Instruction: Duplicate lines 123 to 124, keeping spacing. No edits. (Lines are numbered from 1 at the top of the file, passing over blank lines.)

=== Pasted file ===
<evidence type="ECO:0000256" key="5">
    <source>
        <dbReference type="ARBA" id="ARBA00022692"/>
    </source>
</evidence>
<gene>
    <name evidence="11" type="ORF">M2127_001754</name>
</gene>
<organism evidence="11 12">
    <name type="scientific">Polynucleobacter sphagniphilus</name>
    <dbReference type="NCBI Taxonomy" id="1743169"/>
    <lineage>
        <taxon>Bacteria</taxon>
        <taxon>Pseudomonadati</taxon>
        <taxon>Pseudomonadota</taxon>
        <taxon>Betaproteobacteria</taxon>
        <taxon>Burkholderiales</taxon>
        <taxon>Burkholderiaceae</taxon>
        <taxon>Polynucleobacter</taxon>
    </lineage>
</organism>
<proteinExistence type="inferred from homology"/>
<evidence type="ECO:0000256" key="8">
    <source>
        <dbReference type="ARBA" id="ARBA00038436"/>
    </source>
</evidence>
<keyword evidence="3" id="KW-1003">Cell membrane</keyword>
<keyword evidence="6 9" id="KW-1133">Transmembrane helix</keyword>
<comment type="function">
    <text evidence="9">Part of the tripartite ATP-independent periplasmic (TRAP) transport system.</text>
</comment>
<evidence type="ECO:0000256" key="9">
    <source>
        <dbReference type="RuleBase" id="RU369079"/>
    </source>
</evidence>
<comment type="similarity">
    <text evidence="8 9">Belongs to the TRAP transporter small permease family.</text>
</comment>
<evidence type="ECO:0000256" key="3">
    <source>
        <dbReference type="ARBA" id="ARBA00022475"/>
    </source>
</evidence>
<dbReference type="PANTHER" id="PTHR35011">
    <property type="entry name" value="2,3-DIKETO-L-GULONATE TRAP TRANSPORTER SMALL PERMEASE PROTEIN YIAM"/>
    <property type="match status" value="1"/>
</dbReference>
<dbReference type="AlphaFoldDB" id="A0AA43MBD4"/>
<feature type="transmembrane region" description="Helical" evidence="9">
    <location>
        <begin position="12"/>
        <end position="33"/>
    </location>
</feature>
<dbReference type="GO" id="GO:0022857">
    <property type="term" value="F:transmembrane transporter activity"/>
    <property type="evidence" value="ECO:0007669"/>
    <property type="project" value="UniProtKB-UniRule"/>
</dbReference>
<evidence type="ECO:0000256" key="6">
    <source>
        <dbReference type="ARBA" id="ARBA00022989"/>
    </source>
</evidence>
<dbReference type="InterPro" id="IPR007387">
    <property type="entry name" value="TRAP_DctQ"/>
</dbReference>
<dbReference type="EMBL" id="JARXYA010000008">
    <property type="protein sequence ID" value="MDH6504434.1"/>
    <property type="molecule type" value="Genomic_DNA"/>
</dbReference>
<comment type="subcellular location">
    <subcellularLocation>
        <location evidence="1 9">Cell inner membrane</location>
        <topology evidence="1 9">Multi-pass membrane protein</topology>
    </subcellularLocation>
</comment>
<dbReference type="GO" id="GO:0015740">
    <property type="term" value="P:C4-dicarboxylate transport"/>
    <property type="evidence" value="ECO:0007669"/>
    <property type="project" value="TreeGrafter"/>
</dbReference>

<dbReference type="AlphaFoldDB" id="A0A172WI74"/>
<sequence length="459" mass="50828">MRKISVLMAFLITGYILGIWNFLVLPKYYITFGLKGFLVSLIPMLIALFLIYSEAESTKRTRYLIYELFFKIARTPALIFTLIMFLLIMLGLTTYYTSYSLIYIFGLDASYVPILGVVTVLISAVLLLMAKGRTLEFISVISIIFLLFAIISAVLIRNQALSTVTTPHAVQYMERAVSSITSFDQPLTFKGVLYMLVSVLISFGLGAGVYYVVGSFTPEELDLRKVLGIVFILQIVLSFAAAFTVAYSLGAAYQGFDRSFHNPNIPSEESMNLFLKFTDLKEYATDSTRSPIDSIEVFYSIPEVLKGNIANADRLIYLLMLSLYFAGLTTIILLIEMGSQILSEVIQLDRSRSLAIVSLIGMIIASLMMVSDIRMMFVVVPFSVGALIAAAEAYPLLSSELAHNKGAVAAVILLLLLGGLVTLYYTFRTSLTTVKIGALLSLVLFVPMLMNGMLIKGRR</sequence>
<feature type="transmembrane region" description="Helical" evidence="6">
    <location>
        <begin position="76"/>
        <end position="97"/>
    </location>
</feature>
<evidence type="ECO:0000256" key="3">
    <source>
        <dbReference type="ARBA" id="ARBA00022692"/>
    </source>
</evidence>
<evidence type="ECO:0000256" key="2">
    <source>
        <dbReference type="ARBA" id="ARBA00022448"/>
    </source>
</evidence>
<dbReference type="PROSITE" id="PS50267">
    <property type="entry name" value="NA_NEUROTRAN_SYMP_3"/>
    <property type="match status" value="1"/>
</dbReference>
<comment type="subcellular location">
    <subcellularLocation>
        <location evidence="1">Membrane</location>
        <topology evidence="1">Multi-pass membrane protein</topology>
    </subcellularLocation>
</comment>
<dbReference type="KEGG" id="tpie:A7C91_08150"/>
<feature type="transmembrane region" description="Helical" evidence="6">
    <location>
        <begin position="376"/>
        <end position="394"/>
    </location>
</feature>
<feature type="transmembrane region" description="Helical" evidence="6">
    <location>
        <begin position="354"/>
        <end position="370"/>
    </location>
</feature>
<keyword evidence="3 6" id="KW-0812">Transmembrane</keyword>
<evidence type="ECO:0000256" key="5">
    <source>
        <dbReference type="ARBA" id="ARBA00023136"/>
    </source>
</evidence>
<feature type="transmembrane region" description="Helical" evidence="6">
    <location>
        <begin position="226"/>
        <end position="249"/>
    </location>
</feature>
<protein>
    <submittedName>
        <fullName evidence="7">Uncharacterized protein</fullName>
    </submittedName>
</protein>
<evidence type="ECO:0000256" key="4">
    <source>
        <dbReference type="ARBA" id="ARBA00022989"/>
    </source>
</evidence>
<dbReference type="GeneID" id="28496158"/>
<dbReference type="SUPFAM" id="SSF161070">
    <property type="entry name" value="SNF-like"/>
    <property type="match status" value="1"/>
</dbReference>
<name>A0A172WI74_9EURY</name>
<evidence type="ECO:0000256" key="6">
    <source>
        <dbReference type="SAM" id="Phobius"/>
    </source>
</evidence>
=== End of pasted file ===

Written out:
        <end position="370"/>
    </location>